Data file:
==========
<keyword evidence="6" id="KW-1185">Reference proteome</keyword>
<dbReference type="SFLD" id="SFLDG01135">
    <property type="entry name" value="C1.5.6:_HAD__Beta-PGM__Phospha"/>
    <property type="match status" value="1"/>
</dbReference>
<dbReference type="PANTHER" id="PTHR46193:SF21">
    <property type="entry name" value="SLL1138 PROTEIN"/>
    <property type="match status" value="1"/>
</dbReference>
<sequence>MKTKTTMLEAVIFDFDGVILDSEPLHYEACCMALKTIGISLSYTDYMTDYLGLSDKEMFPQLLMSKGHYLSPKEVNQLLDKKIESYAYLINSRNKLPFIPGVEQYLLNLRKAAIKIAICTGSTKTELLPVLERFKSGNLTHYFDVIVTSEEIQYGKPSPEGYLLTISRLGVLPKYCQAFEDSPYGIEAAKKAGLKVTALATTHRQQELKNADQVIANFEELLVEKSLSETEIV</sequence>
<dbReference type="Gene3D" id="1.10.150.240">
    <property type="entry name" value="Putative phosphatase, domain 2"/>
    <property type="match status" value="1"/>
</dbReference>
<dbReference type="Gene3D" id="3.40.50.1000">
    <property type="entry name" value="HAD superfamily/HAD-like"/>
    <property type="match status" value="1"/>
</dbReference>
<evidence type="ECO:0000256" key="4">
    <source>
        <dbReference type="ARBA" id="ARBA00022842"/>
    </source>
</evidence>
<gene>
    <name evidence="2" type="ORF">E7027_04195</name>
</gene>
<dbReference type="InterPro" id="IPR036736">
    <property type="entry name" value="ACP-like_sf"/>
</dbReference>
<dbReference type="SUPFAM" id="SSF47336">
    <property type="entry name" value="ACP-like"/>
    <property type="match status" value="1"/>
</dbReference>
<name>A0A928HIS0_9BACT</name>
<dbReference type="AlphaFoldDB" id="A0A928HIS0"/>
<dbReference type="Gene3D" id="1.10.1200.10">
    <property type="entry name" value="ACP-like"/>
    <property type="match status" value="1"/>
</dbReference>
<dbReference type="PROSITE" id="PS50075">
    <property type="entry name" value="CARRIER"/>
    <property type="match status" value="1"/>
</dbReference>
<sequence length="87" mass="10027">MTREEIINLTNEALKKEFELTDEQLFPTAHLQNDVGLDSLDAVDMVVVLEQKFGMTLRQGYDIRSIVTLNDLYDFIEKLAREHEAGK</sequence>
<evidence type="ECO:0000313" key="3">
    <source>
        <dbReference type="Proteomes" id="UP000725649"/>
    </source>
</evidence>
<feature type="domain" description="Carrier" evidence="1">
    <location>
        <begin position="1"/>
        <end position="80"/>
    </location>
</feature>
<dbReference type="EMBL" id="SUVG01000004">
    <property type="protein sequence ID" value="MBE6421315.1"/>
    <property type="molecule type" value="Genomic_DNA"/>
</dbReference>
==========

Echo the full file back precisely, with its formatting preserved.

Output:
<keyword evidence="6" id="KW-1185">Reference proteome</keyword>
<dbReference type="SFLD" id="SFLDG01135">
    <property type="entry name" value="C1.5.6:_HAD__Beta-PGM__Phospha"/>
    <property type="match status" value="1"/>
</dbReference>
<dbReference type="PANTHER" id="PTHR46193:SF21">
    <property type="entry name" value="SLL1138 PROTEIN"/>
    <property type="match status" value="1"/>
</dbReference>
<sequence>MKTKTTMLEAVIFDFDGVILDSEPLHYEACCMALKTIGISLSYTDYMTDYLGLSDKEMFPQLLMSKGHYLSPKEVNQLLDKKIESYAYLINSRNKLPFIPGVEQYLLNLRKAAIKIAICTGSTKTELLPVLERFKSGNLTHYFDVIVTSEEIQYGKPSPEGYLLTISRLGVLPKYCQAFEDSPYGIEAAKKAGLKVTALATTHRQQELKNADQVIANFEELLVEKSLSETEIV</sequence>
<dbReference type="Gene3D" id="1.10.150.240">
    <property type="entry name" value="Putative phosphatase, domain 2"/>
    <property type="match status" value="1"/>
</dbReference>
<dbReference type="Gene3D" id="3.40.50.1000">
    <property type="entry name" value="HAD superfamily/HAD-like"/>
    <property type="match status" value="1"/>
</dbReference>
<evidence type="ECO:0000256" key="4">
    <source>
        <dbReference type="ARBA" id="ARBA00022842"/>
    </source>
</evidence>
<gene>
    <name evidence="2" type="ORF">E7027_04195</name>
</gene>
<dbReference type="InterPro" id="IPR036736">
    <property type="entry name" value="ACP-like_sf"/>
</dbReference>
<dbReference type="SUPFAM" id="SSF47336">
    <property type="entry name" value="ACP-like"/>
    <property type="match status" value="1"/>
</dbReference>
<name>A0A928HIS0_9BACT</name>
<dbReference type="AlphaFoldDB" id="A0A928HIS0"/>
<dbReference type="Gene3D" id="1.10.1200.10">
    <property type="entry name" value="ACP-like"/>
    <property type="match status" value="1"/>
</dbReference>
<dbReference type="PROSITE" id="PS50075">
    <property type="entry name" value="CARRIER"/>
    <property type="match status" value="1"/>
</dbReference>
<sequence length="87" mass="10027">MTREEIINLTNEALKKEFELTDEQLFPTAHLQNDVGLDSLDAVDMVVVLEQKFGMTLRQGYDIRSIVTLNDLYDFIEKLAREHEAGK</sequence>
<evidence type="ECO:0000313" key="3">
    <source>
        <dbReference type="Proteomes" id="UP000725649"/>
    </source>
</evidence>
<feature type="domain" description="Carrier" evidence="1">
    <location>
        <begin position="1"/>
        <end position="80"/>
    </location>
</feature>
<dbReference type="EMBL" id="SUVG01000004">
    <property type="protein sequence ID" value="MBE6421315.1"/>
    <property type="molecule type" value="Genomic_DNA"/>
</dbReference>